Monthly Archives: July 2007

The future of facebook

I have been a big Facebook fan since I joined the site in September 2004 (almost three years ago!). And while there have a few bumps along the road, I think generally the social networking site has done a great job at engaging its users. In fact, although these new applications (features like “food fight” – where you can “throw” food at another person so that the image shows up on their profile or “iread” – where you can post which books you have read, are reading and would like to ready) have threatened Facebook’s clean interface, as one of my friends pointed out, they made Facebook much more interesting and time consuming. Now, in addition to just reading information on other people’s profiles, there’s much more that one can do on this site.

One of my projects in my business strategies course (a separate one from the marketing course I took with a similar name and theme), was to analyze a company – complete with a SWOT, a competitor analysis, and a prediction for the future. I don’t remember all the conclusions, but I do remember saying that Facebook will need to adapt to serve its growing – and growing up – population and that it should stay independent of the “big players” and go public on its own.

This blog post suggests that – looking to the future – Facebook should expand its offerings to become a whole portal like Yahoo!, Google and others. In my opinion, this would completely revolutionize the websphere once again. Not only would it increase Facebook time and usage (instead of going to gmail to send e-mails, I can simply stay on Facebook) as well as ease (again, by the integration of different services), but it would also expand its network and appeal to more people (if all my friends are using Facebook e-mail, I need to sign up for Facebook to be able to use it, also).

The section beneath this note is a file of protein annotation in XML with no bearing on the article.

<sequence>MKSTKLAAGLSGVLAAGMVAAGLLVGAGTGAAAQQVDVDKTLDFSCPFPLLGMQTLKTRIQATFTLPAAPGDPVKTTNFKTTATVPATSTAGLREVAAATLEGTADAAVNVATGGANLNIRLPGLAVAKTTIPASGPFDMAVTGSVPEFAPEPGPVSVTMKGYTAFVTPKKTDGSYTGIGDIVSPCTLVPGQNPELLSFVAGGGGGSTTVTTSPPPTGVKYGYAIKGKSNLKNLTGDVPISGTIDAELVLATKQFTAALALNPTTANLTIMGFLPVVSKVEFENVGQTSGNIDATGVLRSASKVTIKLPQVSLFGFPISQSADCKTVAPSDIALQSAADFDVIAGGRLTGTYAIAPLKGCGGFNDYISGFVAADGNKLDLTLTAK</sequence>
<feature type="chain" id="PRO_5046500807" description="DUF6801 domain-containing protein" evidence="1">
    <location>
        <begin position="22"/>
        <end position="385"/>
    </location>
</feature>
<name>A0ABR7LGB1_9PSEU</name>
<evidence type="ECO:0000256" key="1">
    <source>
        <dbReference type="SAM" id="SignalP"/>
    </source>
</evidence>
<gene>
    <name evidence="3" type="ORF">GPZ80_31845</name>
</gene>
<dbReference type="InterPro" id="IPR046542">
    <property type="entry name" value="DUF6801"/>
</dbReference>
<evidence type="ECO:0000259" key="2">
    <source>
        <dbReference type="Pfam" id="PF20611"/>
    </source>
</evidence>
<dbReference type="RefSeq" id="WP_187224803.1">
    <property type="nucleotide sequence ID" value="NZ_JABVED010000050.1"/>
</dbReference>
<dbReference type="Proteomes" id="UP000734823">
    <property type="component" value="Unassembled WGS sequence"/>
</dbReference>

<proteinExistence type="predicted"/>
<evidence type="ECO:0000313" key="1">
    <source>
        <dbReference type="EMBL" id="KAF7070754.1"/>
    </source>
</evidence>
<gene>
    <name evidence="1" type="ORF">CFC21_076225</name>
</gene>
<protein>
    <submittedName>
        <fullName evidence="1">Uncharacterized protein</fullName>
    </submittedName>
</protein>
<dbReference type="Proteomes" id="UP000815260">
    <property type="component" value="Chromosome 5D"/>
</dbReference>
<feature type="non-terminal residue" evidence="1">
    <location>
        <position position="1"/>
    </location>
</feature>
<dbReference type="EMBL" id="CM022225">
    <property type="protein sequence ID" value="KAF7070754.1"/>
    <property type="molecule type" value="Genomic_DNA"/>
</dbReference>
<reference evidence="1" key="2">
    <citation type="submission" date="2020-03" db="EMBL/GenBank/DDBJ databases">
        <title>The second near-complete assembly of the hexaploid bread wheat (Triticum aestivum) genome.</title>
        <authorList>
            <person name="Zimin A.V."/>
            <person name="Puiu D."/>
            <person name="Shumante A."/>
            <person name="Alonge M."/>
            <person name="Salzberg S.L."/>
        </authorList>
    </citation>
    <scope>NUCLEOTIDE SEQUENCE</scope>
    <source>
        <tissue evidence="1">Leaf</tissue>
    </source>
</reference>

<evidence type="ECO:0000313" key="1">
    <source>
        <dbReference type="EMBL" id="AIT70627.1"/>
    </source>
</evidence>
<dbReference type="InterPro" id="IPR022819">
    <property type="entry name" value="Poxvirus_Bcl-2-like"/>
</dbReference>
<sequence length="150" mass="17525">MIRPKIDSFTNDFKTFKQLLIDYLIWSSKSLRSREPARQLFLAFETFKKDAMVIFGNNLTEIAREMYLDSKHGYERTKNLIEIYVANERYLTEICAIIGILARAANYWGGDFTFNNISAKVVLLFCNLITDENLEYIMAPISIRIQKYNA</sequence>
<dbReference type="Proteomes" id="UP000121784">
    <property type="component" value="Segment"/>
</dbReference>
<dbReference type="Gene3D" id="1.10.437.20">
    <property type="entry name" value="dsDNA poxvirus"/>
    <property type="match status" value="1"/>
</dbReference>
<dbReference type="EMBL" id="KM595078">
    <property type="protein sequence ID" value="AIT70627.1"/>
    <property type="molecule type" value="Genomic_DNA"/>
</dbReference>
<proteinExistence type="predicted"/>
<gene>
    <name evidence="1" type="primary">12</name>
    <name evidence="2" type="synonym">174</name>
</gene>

Who knows that the future might bring? I look forward to finding out!

changing the ranking system

Nielsen/NetRatings “will scrap rankings based on the longtime industry yardstick of page views and begin tracking how long visitors spend at the sites.”

Competitive Advantage

In my capstone marketing strategies course, we spoke a lot about Southwest and its competitive advantages – its unique culture, its ability to differentiate itself and its foresight at having bought oil before prices went up. Well it seems that the oil has been used up and Southwest is finding that it must change those things – raising prices and getting rid of open seating – that made it different from all the other airlines. Is Southwest losing its competitive advantage – and its customers?

Speaking of ridiculous airline changes, I booked a flight with airtran and got charged a $5 “seat fee” each way. What’s up with that?